Composting is a great way to create nutrient-rich soil for your garden while also reducing your household waste. If you’re a gardener in Northern Michigan, creating your own compost can be especially helpful as the region has shorter growing seasons and cooler temperatures.
Compost can also help enrich the sandy soils that are commonly found in the Traverse City region. In this article, we will discuss how to make garden compost using food scraps from your household, specifically tailored to the climate of Northern Michigan.
(Featured Image: Composting Bin by Cara Harpole)
Why Composting Is Important For Your Garden
Composting is the process of breaking down organic matter, such as food scraps and yard waste, into nutrient-rich soil. This process not only creates a sustainable way to manage waste but also provides your garden with the necessary nutrients it needs to thrive.
Composting is especially important for gardeners in Northern Michigan as the region has shorter growing seasons and cooler temperatures. The nutrient-rich soil created from composting can help to extend the growing season and ensure a bountiful harvest.
How To Make Garden Compost Using Food Scraps
Creating your own compost using food scraps is easy and can be done right in your backyard. Here are the steps to get started:
1. Choose a Compost Bin
The first step in making garden compost using food scraps is to choose a compost bin. Compost bins come in a variety of shapes and sizes, but the most important thing is to choose one that fits your needs and the amount of waste you produce. Your compost setup should also have enough space to allow you to turn or stir the compost. This helps with even breakdown of the compost materials.
For those in Northern Michigan, it is important to choose a compost bin that is sturdy enough to withstand the colder temperatures and windy conditions of the region. We use a dual chamber compost tumbler for our homemade compost. Compost tumblers allow you to fully turn your compost without even having to put on a pair of gloves, making it very easy and convenient!
Compost Bin by Daryl Mitchell
2. Collect Your Food Scraps
The next step is to collect your food scraps. You can collect a variety of food scraps, including fruit and vegetable peels, coffee grounds, eggshells, and bread. However, it is important to avoid meat, dairy, and oily foods as they can attract pests and slow down the composting process.
Food Scraps by Emily Barney
3. Layer Your Compost Bin
Once you have collected your food scraps, it’s time to start layering your compost bin. Start with a layer of browns, such as dry leaves or twigs, at the bottom of the bin. This will help to provide air flow and drainage.
Next, add a layer of greens, such as food scraps and grass clippings. This layer should be approximately three times the size of the brown layer. Repeat these layers until the bin is full, making sure to keep a good balance of browns and greens.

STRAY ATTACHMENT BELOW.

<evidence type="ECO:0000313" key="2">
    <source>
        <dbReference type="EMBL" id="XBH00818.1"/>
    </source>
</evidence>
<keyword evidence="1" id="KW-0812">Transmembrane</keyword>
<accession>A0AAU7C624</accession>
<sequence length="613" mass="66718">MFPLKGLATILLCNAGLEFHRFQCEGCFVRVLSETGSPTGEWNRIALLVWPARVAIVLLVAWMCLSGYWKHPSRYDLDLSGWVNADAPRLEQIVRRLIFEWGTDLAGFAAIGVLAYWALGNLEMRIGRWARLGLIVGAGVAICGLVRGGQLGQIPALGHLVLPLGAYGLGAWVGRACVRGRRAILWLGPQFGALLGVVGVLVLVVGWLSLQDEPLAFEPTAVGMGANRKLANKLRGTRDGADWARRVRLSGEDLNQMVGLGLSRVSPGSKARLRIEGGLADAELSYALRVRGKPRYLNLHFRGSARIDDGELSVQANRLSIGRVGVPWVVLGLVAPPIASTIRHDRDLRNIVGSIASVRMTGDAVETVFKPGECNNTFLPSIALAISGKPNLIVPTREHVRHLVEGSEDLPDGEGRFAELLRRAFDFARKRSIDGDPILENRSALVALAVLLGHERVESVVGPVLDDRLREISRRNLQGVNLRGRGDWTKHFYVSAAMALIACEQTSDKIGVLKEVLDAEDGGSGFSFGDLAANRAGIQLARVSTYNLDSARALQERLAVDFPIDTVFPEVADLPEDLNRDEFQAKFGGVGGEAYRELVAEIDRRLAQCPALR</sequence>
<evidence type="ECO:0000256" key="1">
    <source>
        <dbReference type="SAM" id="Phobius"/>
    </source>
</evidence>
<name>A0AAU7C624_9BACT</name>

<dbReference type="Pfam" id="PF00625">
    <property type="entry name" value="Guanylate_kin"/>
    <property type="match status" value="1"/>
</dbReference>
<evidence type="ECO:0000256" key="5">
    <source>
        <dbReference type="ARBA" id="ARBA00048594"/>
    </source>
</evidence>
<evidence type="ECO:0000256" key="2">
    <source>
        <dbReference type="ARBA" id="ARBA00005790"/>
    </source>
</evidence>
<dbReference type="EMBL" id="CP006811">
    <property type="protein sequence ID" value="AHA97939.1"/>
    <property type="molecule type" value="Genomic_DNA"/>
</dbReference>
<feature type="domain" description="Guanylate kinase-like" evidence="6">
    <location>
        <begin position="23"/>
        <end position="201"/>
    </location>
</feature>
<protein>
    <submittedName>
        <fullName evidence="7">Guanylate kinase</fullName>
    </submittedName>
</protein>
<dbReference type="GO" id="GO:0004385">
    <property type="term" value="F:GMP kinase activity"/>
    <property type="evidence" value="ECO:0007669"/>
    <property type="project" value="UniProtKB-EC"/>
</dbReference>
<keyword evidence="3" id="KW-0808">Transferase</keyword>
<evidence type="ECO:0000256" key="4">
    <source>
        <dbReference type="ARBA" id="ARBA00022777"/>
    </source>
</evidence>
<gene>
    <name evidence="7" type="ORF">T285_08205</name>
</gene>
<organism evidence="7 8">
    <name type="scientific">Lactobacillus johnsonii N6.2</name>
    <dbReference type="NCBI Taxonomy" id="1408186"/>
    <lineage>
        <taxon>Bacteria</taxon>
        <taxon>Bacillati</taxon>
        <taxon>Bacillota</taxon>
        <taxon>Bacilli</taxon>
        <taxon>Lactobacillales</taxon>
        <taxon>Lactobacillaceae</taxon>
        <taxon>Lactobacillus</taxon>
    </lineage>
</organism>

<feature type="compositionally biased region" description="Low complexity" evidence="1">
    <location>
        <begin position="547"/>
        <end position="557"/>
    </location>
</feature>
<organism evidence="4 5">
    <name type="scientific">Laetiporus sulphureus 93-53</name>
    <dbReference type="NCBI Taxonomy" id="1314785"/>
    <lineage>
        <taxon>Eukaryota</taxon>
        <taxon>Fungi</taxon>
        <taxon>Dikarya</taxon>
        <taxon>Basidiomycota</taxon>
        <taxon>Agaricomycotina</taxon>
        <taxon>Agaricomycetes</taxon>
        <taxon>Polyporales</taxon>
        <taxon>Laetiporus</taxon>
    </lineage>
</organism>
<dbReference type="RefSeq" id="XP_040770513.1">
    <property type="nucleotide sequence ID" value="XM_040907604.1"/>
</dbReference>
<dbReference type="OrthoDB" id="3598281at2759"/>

Eggshell Compost by S Lindsay
4. Turn Your Compost Bin
Once your compost bin is full, it’s important to turn it regularly to ensure that the composting process is happening evenly. Turning your compost bin once a week is typically sufficient.
Some compost bins have a tumbling feature that allows you to spin the entire bin, mixing the contents inside. If you’re using a ground compost bin, you’ll want to use a tool like a pitchfork or shovel to turn the mound of compost.
Compost Turned by Shawn Campbell
5. Harvest Your Compost
After several weeks, your compost should be ready to use. The amount of time it takes for compost to be ready to use will depend greatly on the season and the temperature of the compost. The compost should be dark and crumbly, with a pleasant earthy smell.
Use your compost to amend your garden soil or as a top dressing around your plants. You can also use compost as a soil amendment when planting new plants in landscaping areas.
Compost Temperature by Scot Nelson
Tips For Successful Composting
Here are some additional tips for successful composting using food scraps:
Use a variety of food scraps to ensure a good balance of nutrients.
Keep your compost bin moist but not wet. Watering your bin once a week is typically sufficient.
Keep your compost bin covered to prevent pests and excess moisture.
Avoid adding meat, dairy, and oily foods to your compost bin.
Don’t be afraid to experiment with different composting methods to find what works best for your garden.
Make Compost For Your Garden Today!
Creating your own compost using food scraps is an easy and sustainable way to manage household waste while also providing nutrient-rich soil for your garden. As a gardener in Northern Michigan, composting can be especially beneficial to amend sandy or clay soil. It’s hard to go wrong with the eco-friendly practice of making your own compost!
Anna is one of the owners here at Bright Lane Gardens, and our resident plant and garden expert. Anna started gardening from a young age and has continued to grow her knowledge in the horticulture realm over the years. With a keen interest in sustainable gardening through organic gardening practices and the use of drought tolerant and native plants, Anna is committed to spreading this knowledge through blog posts and Bright Lane Garden's YouTube channel.